Created by Hiroshi Sugimoto, based on an 18th-century drama by Chikamatsu Monzaemon
Produced by Lincoln Center White Light Festival
Off Broadway, Traditional Japanese Play with Puppetry and Music
Runs through 10.22.19
Rose Theater, Jazz at Lincoln Center's Frederick P. Rose Hall, 10 Columbus Circle
by Ran Xia on 10.22.19
Ohatsu and Tokubei in Sugimoto Bunraku Sonezaki Shinju: The Love Suicides at Sonezaki.
Photo by Hiroshi Sugimoto/ Courtesy of Odawara Art Foundation.
BOTTOM LINE: Hiroshi Sugimoto brings Bunraku puppet theatre to the U.S. with this modern retelling of Chikamatsu's classic 18th-century drama.
Across many cultures, many tragic romance stories end with the good ole star-crossed-lovers committing double suicides (or at least both dying), whether by miscommunication of well-intentioned allies, or through their us-against-the-world will power. There’s Romeo and Juliet (which traces back to Pyramus and Thisbe), Tristan and Iseult, and the Chinese butterfly lovers Liang Shanbo and Zhu Yingtai (where upon their death, the lovers’ spirits turned into a pair of butterflies, ergo the title). I’ve always felt suspicious of such tales, with their idea of a love so powerful that the couple is willing to die together—is that really possible? After all, don’t we all die alone in the end? In this light, I found The Love Suicides at Sonezaki incredibly moving, in rather surprising ways.
Based on an 18th-century drama, the story is simple (albeit involving twists and turns of the lovers’ ill fate). To put it plainly: Ohatsu, a prostitute at a teahouse, and Tobukei, a clerk to a soy sauce merchant, are unable to be together because of their circumstances. So they choose to consummate their love by dying together, which will grant their souls entrance to the Buddhist realm of the afterlife. They steal away in the night to the forest Sonezaki where they use a blade to end their lives. The whole synopsis is provided in the playbill, and much like an opera where the lyrics are perhaps not as important as the emotional impact, the strength of The Love Suicides come from the exquisite craftsmanship of the Bunraku puppets, the palpable passion from the storytellers and musicians, and the overall quality of the production.
Watching a show performed entirely in Japanese (accompanied by samisen, drums, and other traditional Japanese instruments), it’s quite impossible to understand the nuance in the original text, even with English supertitles. But for those of us not fluent in Japanese, perhaps this just helps us notice all the more the authentic flesh and blood emotions the puppeteers are able to convey with puppets who can’t use facial expression to “act.” The love between Ohatsu and Tobukei is readily felt: their interactions are tender, poignant, tragic (since we know from the get go their fates), and at the same time, funny.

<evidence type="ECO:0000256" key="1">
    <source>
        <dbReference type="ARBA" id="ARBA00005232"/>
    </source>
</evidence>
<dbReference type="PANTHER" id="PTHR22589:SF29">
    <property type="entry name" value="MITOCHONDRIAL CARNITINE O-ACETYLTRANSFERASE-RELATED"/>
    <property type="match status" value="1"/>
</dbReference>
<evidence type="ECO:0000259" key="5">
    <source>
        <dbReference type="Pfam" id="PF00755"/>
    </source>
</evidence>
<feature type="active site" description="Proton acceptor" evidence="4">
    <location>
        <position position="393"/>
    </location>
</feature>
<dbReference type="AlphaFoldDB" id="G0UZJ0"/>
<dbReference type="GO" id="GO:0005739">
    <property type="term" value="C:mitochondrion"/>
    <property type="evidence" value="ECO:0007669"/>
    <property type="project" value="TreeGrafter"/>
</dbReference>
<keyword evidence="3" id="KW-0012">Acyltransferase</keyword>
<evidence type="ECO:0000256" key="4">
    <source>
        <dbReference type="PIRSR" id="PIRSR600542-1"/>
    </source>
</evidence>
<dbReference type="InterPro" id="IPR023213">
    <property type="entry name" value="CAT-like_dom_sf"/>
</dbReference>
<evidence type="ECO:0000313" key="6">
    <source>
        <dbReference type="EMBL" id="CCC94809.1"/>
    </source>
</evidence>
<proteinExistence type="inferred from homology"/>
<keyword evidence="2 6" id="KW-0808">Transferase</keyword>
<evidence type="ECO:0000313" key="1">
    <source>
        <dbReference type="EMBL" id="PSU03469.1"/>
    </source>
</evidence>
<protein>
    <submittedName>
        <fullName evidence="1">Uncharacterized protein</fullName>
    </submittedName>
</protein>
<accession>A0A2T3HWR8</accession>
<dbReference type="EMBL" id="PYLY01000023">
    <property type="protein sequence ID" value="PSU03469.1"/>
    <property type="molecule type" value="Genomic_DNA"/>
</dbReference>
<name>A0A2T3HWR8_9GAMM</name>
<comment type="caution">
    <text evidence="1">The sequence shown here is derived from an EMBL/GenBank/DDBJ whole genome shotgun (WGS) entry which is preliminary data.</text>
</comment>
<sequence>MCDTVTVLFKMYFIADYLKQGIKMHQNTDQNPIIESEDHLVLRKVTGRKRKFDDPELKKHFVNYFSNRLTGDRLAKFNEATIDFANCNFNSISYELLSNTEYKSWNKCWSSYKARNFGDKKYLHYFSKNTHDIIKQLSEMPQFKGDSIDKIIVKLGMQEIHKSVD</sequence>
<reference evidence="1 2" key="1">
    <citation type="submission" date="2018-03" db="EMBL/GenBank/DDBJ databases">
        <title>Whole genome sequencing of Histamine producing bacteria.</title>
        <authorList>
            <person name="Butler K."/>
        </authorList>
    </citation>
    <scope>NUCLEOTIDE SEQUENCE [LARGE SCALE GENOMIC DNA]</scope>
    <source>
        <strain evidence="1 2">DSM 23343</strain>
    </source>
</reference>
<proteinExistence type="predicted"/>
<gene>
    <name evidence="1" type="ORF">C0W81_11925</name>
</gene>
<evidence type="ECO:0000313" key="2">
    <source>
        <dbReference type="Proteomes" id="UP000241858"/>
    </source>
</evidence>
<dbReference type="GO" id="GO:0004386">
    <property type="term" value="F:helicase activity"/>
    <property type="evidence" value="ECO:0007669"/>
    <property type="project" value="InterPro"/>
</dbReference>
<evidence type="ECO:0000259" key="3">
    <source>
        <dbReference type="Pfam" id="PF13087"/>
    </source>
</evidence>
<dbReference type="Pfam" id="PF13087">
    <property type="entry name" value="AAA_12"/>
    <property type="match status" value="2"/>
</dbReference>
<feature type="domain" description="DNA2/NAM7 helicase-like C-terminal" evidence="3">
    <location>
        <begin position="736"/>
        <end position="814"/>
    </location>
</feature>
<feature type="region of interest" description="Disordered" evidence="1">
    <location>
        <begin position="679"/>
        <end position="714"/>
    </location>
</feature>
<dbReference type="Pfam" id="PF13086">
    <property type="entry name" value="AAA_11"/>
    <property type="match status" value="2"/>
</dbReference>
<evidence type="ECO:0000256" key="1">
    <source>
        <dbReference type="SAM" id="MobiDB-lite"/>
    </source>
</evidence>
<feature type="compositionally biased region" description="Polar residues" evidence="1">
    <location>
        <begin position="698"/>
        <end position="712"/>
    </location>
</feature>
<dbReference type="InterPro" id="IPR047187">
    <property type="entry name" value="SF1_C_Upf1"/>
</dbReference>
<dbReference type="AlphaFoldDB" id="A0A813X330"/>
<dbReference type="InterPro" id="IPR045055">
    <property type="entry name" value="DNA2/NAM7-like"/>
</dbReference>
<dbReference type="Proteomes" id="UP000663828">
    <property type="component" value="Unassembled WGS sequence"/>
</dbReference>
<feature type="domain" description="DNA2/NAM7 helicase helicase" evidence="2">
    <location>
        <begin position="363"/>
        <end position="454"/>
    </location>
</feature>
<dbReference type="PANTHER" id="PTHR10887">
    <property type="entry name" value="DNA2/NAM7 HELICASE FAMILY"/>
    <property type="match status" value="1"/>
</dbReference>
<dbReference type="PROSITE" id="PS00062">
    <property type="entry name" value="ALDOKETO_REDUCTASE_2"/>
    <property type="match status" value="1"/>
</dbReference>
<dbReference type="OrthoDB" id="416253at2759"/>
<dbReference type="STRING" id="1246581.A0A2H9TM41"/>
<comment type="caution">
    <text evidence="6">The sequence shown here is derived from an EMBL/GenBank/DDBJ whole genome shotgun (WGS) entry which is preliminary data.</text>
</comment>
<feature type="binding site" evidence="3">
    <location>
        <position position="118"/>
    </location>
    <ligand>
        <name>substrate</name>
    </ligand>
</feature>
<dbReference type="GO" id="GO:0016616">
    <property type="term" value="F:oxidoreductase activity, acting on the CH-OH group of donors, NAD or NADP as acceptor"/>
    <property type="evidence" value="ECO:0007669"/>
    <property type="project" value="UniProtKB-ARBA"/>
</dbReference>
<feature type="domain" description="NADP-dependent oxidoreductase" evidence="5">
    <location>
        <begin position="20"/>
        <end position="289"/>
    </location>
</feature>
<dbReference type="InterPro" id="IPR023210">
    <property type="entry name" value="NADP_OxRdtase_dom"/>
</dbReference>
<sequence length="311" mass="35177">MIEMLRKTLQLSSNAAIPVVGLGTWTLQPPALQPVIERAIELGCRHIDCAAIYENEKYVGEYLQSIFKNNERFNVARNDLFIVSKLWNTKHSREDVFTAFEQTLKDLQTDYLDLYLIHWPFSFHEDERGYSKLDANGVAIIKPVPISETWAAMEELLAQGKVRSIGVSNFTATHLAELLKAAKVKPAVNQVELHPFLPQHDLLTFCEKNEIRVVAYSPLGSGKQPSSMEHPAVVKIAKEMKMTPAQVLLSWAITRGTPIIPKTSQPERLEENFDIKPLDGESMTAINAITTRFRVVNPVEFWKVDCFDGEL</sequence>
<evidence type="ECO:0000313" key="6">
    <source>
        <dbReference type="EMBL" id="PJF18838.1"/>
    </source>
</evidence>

Though a tragedy, the show has dynamic plot points as well as comedic moments that, no matter what language you speak, you’ll be able to understand, because human nature never needs translation. We meet the earnest lovers who are willing to sacrifice everything for each other, the greedy merchant who causes the downfall of our protagonist, as well as the teahouse maid who sleeps in the nude (yes, there is a puppet nude scene).
It’s easy to approach a tragic tale with an aesthetic that’s fully bleak and dreadful, which is why I applaud Hiroshi Sugimoto‘s effort in creating a gorgeous piece of theatrical storytelling that’s simultaneously poetic and whimsical. Such is life indeed… we might as well face tragedies and our inevitable fate with a bit of good humor.
(Sugimoto Bunraku Sonezaki Shinju: The Love Suicides at Sonezaki plays at Rose Theater, Jazz at Lincoln Center's Frederick P. Rose Hall, 10 Columbus Circle, through October 22, 2019. The running time is 2 hours 30 minutes with an intermission. Performances are Saturday at 7:30, Sunday at 3, Monday at 7:30, and Tuesday at 7:30. Tickets are $20 – $100 and are available at WhiteLightFestival.org, or by calling CenterCharge at 212-721-6500. For more information about The Love Suicides at Sonezaki visit lincolncenter.org.)
Sugimoto Bunraku Sonezaki Shinju: The Love Suicides at Sonezaki is created by Hiroshi Sugimoto, based on Chikamatsu Monzaemon's classic 18th-century drama and actual events. Choreography by Tomogoro Yamamura. Music by Seiji Tsurusawa (designated by Japan as a Living National Treasure) and video by Tabaimo and Hiroshi Sugimoto.
The cast is Rodayu Toyotake, Seiji Tsurusawa, Tamasuke Yoshida, and others.